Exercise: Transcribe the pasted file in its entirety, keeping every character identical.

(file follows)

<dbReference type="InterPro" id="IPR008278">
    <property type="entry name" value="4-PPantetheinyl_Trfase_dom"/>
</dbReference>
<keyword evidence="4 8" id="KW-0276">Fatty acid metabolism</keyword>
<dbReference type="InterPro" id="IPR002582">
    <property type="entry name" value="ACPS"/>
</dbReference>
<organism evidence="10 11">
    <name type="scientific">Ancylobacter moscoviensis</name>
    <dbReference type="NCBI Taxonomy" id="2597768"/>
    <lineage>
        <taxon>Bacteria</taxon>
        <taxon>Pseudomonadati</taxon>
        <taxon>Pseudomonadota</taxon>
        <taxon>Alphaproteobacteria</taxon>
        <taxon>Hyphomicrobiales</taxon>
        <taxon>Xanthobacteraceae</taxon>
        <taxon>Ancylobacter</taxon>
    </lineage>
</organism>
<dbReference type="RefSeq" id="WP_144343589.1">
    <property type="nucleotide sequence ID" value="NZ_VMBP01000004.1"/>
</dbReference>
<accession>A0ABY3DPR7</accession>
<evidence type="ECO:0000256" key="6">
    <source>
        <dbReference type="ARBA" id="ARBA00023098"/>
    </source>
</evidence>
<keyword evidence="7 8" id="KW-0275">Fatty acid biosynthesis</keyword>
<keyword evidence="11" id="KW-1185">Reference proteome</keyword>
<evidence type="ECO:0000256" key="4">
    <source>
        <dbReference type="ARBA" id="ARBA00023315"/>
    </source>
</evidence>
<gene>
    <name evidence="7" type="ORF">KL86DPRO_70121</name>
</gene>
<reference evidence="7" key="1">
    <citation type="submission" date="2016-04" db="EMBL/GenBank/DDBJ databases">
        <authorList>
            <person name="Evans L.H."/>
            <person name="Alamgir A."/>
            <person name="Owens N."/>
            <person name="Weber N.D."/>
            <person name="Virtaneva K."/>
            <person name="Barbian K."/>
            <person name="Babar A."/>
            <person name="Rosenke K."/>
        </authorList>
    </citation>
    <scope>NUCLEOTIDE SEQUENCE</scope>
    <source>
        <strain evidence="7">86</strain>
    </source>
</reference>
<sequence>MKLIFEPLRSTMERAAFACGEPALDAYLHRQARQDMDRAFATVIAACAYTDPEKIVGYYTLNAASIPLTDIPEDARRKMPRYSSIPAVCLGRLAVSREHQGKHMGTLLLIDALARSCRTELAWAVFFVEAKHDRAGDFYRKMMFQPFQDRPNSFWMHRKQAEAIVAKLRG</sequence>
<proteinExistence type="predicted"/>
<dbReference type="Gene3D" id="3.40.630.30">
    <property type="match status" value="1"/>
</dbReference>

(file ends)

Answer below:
<dbReference type="InterPro" id="IPR008278">
    <property type="entry name" value="4-PPantetheinyl_Trfase_dom"/>
</dbReference>
<keyword evidence="4 8" id="KW-0276">Fatty acid metabolism</keyword>
<dbReference type="InterPro" id="IPR002582">
    <property type="entry name" value="ACPS"/>
</dbReference>
<organism evidence="10 11">
    <name type="scientific">Ancylobacter moscoviensis</name>
    <dbReference type="NCBI Taxonomy" id="2597768"/>
    <lineage>
        <taxon>Bacteria</taxon>
        <taxon>Pseudomonadati</taxon>
        <taxon>Pseudomonadota</taxon>
        <taxon>Alphaproteobacteria</taxon>
        <taxon>Hyphomicrobiales</taxon>
        <taxon>Xanthobacteraceae</taxon>
        <taxon>Ancylobacter</taxon>
    </lineage>
</organism>
<dbReference type="RefSeq" id="WP_144343589.1">
    <property type="nucleotide sequence ID" value="NZ_VMBP01000004.1"/>
</dbReference>
<accession>A0ABY3DPR7</accession>
<evidence type="ECO:0000256" key="6">
    <source>
        <dbReference type="ARBA" id="ARBA00023098"/>
    </source>
</evidence>
<keyword evidence="7 8" id="KW-0275">Fatty acid biosynthesis</keyword>
<keyword evidence="11" id="KW-1185">Reference proteome</keyword>
<evidence type="ECO:0000256" key="4">
    <source>
        <dbReference type="ARBA" id="ARBA00023315"/>
    </source>
</evidence>
<gene>
    <name evidence="7" type="ORF">KL86DPRO_70121</name>
</gene>
<reference evidence="7" key="1">
    <citation type="submission" date="2016-04" db="EMBL/GenBank/DDBJ databases">
        <authorList>
            <person name="Evans L.H."/>
            <person name="Alamgir A."/>
            <person name="Owens N."/>
            <person name="Weber N.D."/>
            <person name="Virtaneva K."/>
            <person name="Barbian K."/>
            <person name="Babar A."/>
            <person name="Rosenke K."/>
        </authorList>
    </citation>
    <scope>NUCLEOTIDE SEQUENCE</scope>
    <source>
        <strain evidence="7">86</strain>
    </source>
</reference>
<sequence>MKLIFEPLRSTMERAAFACGEPALDAYLHRQARQDMDRAFATVIAACAYTDPEKIVGYYTLNAASIPLTDIPEDARRKMPRYSSIPAVCLGRLAVSREHQGKHMGTLLLIDALARSCRTELAWAVFFVEAKHDRAGDFYRKMMFQPFQDRPNSFWMHRKQAEAIVAKLRG</sequence>
<proteinExistence type="predicted"/>
<dbReference type="Gene3D" id="3.40.630.30">
    <property type="match status" value="1"/>
</dbReference>